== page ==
Sunday, 29 June 2008
For the past several months I have had the pleasure of improving my communication effectiveness while at the same time reducing my reliance and the massive amount of time I used to spend on email. Tools like Twitter, blogging, and - yes - actively making sure I am using the telephone (remember that thing?) have all contributed to my big picture of improvement: Use better tools where they make the most sense, rather than relying on the cumbersome and often ineffective email medium.

What prompts me to write this? Luis Suarez works for IBM and today's NY Times online contains a piece written by him where he discusses his change away from email. I can relate and have had many of the same experiences.

Email is often chastised for a variety of shortcomings, among them the frustrating fact that often people come across (or are perceived) in a way they do not intend. Maybe the reader perceives the writer is angry or being short when that's not the intent. If I had a dime for every email-miscommunication I'd observed (or been a part of), I'd be a rich man.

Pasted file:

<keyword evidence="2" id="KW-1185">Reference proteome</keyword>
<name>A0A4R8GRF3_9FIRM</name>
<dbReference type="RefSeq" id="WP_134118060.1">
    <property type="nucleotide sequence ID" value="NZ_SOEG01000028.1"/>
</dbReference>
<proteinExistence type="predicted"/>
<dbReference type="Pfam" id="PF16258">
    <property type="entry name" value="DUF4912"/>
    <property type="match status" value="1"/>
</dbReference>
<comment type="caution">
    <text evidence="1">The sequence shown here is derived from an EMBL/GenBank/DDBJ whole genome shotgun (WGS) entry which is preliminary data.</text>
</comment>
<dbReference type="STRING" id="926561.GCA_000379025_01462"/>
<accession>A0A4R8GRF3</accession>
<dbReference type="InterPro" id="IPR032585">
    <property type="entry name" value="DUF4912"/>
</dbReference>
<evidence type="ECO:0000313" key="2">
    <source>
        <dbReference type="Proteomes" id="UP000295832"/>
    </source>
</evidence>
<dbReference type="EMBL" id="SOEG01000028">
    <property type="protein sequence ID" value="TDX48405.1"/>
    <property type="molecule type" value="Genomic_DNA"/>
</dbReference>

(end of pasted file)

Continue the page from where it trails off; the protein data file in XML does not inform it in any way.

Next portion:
Systems like Twitter (assuming you can forgive that app's famous reliability and availability issues), allow community information sharing in a manner you can never get with email, and which classic instant messaging doesn't quite do. Post your thoughts, questions or whatever you're up to and others who want to follow your thoughts can read then in your "tweets." And if they wish they can respond, either publicly (called replying) or in private (called direct-messaging). Twitter is basically a public broadcast communication system of short messages, with private messaging capabilities also available. All Twitter communication is (hopefuly) archived for access and reference later on if you like. The signal-to-noise ratio, however, can be quite high, especially when people use it like an instant messaging client (which it is not really suited for, in my opinion). You can tune the SNR of your tweet feed by choosing whose communications you subscribe to. Too much noise from Joe? Just stop following his tweet stream.